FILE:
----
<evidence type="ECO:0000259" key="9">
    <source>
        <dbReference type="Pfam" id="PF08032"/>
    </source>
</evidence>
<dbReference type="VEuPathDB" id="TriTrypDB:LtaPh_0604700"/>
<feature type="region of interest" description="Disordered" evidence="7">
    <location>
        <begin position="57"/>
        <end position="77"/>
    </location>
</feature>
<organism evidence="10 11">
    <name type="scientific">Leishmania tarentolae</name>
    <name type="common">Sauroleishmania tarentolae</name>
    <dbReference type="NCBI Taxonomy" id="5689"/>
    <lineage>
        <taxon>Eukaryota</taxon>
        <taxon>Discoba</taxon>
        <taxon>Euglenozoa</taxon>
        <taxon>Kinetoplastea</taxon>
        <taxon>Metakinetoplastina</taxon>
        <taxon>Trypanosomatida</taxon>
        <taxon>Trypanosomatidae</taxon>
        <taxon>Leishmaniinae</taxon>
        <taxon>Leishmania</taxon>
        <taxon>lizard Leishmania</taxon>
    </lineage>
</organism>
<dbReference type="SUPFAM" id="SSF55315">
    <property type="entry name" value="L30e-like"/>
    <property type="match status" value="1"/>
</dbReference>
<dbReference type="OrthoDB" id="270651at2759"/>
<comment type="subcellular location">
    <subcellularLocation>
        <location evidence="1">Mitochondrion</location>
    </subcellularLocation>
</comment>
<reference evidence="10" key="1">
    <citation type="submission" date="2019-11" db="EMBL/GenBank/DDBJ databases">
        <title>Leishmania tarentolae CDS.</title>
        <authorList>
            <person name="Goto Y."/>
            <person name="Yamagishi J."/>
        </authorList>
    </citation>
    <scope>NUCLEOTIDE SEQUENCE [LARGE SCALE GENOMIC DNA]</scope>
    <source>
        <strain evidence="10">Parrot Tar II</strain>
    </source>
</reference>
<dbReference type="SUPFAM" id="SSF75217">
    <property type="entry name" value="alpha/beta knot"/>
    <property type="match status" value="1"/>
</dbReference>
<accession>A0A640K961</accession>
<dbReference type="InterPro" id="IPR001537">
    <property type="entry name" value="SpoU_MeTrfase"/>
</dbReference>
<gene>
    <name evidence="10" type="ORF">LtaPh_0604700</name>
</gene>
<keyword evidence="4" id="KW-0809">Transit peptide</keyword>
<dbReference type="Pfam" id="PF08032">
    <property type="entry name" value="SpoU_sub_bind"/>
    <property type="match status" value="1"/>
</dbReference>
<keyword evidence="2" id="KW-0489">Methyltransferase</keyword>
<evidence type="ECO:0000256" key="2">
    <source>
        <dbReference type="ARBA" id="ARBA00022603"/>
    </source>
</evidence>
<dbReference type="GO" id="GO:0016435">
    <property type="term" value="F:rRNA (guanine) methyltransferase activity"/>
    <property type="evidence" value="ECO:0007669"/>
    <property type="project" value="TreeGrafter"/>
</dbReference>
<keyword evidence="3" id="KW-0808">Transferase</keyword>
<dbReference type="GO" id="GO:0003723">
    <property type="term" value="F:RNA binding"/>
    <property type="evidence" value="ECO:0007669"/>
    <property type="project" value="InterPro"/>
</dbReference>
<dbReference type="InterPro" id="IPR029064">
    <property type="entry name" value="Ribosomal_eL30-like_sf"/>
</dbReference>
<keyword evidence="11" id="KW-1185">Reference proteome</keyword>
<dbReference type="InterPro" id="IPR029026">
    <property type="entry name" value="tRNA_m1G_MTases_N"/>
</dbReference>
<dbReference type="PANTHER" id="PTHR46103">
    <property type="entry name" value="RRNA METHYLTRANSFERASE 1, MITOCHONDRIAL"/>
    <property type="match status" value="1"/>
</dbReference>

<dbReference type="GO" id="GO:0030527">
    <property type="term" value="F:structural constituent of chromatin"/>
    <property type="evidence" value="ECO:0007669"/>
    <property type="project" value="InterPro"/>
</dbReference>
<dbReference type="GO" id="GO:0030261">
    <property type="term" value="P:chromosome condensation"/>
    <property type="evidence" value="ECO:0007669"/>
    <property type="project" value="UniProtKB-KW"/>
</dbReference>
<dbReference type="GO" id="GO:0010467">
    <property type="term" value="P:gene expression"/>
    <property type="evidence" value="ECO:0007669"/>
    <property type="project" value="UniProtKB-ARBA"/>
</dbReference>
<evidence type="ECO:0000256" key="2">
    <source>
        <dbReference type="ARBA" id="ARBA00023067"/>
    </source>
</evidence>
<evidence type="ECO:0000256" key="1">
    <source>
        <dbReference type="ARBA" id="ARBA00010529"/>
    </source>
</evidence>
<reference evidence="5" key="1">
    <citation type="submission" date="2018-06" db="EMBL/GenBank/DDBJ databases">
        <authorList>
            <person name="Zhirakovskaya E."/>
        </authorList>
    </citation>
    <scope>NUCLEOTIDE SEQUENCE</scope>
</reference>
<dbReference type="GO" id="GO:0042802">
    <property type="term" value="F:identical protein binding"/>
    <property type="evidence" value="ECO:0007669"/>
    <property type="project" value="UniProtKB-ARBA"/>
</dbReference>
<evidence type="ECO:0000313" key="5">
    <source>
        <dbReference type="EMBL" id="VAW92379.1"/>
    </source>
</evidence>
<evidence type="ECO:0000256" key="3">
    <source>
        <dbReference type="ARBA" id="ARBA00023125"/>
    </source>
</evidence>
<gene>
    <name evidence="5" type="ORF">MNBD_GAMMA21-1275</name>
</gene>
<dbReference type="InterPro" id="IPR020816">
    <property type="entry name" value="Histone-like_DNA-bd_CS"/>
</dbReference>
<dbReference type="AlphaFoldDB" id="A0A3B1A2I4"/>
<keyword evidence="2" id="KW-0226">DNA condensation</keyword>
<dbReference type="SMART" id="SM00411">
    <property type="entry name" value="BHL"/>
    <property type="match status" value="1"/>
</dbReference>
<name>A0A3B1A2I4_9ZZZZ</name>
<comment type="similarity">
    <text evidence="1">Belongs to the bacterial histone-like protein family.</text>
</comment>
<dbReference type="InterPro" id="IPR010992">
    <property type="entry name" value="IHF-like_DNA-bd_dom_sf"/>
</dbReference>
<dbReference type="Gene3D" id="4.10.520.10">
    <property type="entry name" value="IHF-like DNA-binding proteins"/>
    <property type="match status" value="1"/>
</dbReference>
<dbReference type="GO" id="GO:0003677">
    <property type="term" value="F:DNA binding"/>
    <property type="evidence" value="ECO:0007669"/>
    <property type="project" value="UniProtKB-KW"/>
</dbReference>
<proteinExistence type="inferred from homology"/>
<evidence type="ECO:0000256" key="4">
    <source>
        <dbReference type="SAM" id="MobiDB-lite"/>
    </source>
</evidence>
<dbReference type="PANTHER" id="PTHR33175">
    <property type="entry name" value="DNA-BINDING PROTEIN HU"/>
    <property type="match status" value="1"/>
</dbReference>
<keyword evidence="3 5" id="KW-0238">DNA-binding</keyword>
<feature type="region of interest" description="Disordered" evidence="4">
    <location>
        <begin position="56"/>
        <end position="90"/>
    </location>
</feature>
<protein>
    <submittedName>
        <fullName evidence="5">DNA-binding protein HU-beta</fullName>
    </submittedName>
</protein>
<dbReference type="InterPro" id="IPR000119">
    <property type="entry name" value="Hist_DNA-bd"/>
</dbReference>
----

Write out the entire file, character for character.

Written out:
<evidence type="ECO:0000259" key="9">
    <source>
        <dbReference type="Pfam" id="PF08032"/>
    </source>
</evidence>
<dbReference type="VEuPathDB" id="TriTrypDB:LtaPh_0604700"/>
<feature type="region of interest" description="Disordered" evidence="7">
    <location>
        <begin position="57"/>
        <end position="77"/>
    </location>
</feature>
<organism evidence="10 11">
    <name type="scientific">Leishmania tarentolae</name>
    <name type="common">Sauroleishmania tarentolae</name>
    <dbReference type="NCBI Taxonomy" id="5689"/>
    <lineage>
        <taxon>Eukaryota</taxon>
        <taxon>Discoba</taxon>
        <taxon>Euglenozoa</taxon>
        <taxon>Kinetoplastea</taxon>
        <taxon>Metakinetoplastina</taxon>
        <taxon>Trypanosomatida</taxon>
        <taxon>Trypanosomatidae</taxon>
        <taxon>Leishmaniinae</taxon>
        <taxon>Leishmania</taxon>
        <taxon>lizard Leishmania</taxon>
    </lineage>
</organism>
<dbReference type="SUPFAM" id="SSF55315">
    <property type="entry name" value="L30e-like"/>
    <property type="match status" value="1"/>
</dbReference>
<dbReference type="OrthoDB" id="270651at2759"/>
<comment type="subcellular location">
    <subcellularLocation>
        <location evidence="1">Mitochondrion</location>
    </subcellularLocation>
</comment>
<reference evidence="10" key="1">
    <citation type="submission" date="2019-11" db="EMBL/GenBank/DDBJ databases">
        <title>Leishmania tarentolae CDS.</title>
        <authorList>
            <person name="Goto Y."/>
            <person name="Yamagishi J."/>
        </authorList>
    </citation>
    <scope>NUCLEOTIDE SEQUENCE [LARGE SCALE GENOMIC DNA]</scope>
    <source>
        <strain evidence="10">Parrot Tar II</strain>
    </source>
</reference>
<dbReference type="SUPFAM" id="SSF75217">
    <property type="entry name" value="alpha/beta knot"/>
    <property type="match status" value="1"/>
</dbReference>
<accession>A0A640K961</accession>
<dbReference type="InterPro" id="IPR001537">
    <property type="entry name" value="SpoU_MeTrfase"/>
</dbReference>
<gene>
    <name evidence="10" type="ORF">LtaPh_0604700</name>
</gene>
<keyword evidence="4" id="KW-0809">Transit peptide</keyword>
<dbReference type="Pfam" id="PF08032">
    <property type="entry name" value="SpoU_sub_bind"/>
    <property type="match status" value="1"/>
</dbReference>
<keyword evidence="2" id="KW-0489">Methyltransferase</keyword>
<evidence type="ECO:0000256" key="2">
    <source>
        <dbReference type="ARBA" id="ARBA00022603"/>
    </source>
</evidence>
<dbReference type="GO" id="GO:0016435">
    <property type="term" value="F:rRNA (guanine) methyltransferase activity"/>
    <property type="evidence" value="ECO:0007669"/>
    <property type="project" value="TreeGrafter"/>
</dbReference>
<keyword evidence="3" id="KW-0808">Transferase</keyword>
<dbReference type="GO" id="GO:0003723">
    <property type="term" value="F:RNA binding"/>
    <property type="evidence" value="ECO:0007669"/>
    <property type="project" value="InterPro"/>
</dbReference>
<dbReference type="InterPro" id="IPR029064">
    <property type="entry name" value="Ribosomal_eL30-like_sf"/>
</dbReference>
<keyword evidence="11" id="KW-1185">Reference proteome</keyword>
<dbReference type="InterPro" id="IPR029026">
    <property type="entry name" value="tRNA_m1G_MTases_N"/>
</dbReference>
<dbReference type="PANTHER" id="PTHR46103">
    <property type="entry name" value="RRNA METHYLTRANSFERASE 1, MITOCHONDRIAL"/>
    <property type="match status" value="1"/>
</dbReference>

<dbReference type="GO" id="GO:0030527">
    <property type="term" value="F:structural constituent of chromatin"/>
    <property type="evidence" value="ECO:0007669"/>
    <property type="project" value="InterPro"/>
</dbReference>
<dbReference type="GO" id="GO:0030261">
    <property type="term" value="P:chromosome condensation"/>
    <property type="evidence" value="ECO:0007669"/>
    <property type="project" value="UniProtKB-KW"/>
</dbReference>
<dbReference type="GO" id="GO:0010467">
    <property type="term" value="P:gene expression"/>
    <property type="evidence" value="ECO:0007669"/>
    <property type="project" value="UniProtKB-ARBA"/>
</dbReference>
<evidence type="ECO:0000256" key="2">
    <source>
        <dbReference type="ARBA" id="ARBA00023067"/>
    </source>
</evidence>
<evidence type="ECO:0000256" key="1">
    <source>
        <dbReference type="ARBA" id="ARBA00010529"/>
    </source>
</evidence>
<reference evidence="5" key="1">
    <citation type="submission" date="2018-06" db="EMBL/GenBank/DDBJ databases">
        <authorList>
            <person name="Zhirakovskaya E."/>
        </authorList>
    </citation>
    <scope>NUCLEOTIDE SEQUENCE</scope>
</reference>
<dbReference type="GO" id="GO:0042802">
    <property type="term" value="F:identical protein binding"/>
    <property type="evidence" value="ECO:0007669"/>
    <property type="project" value="UniProtKB-ARBA"/>
</dbReference>
<evidence type="ECO:0000313" key="5">
    <source>
        <dbReference type="EMBL" id="VAW92379.1"/>
    </source>
</evidence>
<evidence type="ECO:0000256" key="3">
    <source>
        <dbReference type="ARBA" id="ARBA00023125"/>
    </source>
</evidence>
<gene>
    <name evidence="5" type="ORF">MNBD_GAMMA21-1275</name>
</gene>
<dbReference type="InterPro" id="IPR020816">
    <property type="entry name" value="Histone-like_DNA-bd_CS"/>
</dbReference>
<dbReference type="AlphaFoldDB" id="A0A3B1A2I4"/>
<keyword evidence="2" id="KW-0226">DNA condensation</keyword>
<dbReference type="SMART" id="SM00411">
    <property type="entry name" value="BHL"/>
    <property type="match status" value="1"/>
</dbReference>
<name>A0A3B1A2I4_9ZZZZ</name>
<comment type="similarity">
    <text evidence="1">Belongs to the bacterial histone-like protein family.</text>
</comment>
<dbReference type="InterPro" id="IPR010992">
    <property type="entry name" value="IHF-like_DNA-bd_dom_sf"/>
</dbReference>
<dbReference type="Gene3D" id="4.10.520.10">
    <property type="entry name" value="IHF-like DNA-binding proteins"/>
    <property type="match status" value="1"/>
</dbReference>
<dbReference type="GO" id="GO:0003677">
    <property type="term" value="F:DNA binding"/>
    <property type="evidence" value="ECO:0007669"/>
    <property type="project" value="UniProtKB-KW"/>
</dbReference>
<proteinExistence type="inferred from homology"/>
<evidence type="ECO:0000256" key="4">
    <source>
        <dbReference type="SAM" id="MobiDB-lite"/>
    </source>
</evidence>
<dbReference type="PANTHER" id="PTHR33175">
    <property type="entry name" value="DNA-BINDING PROTEIN HU"/>
    <property type="match status" value="1"/>
</dbReference>
<keyword evidence="3 5" id="KW-0238">DNA-binding</keyword>
<feature type="region of interest" description="Disordered" evidence="4">
    <location>
        <begin position="56"/>
        <end position="90"/>
    </location>
</feature>
<protein>
    <submittedName>
        <fullName evidence="5">DNA-binding protein HU-beta</fullName>
    </submittedName>
</protein>
<dbReference type="InterPro" id="IPR000119">
    <property type="entry name" value="Hist_DNA-bd"/>
</dbReference>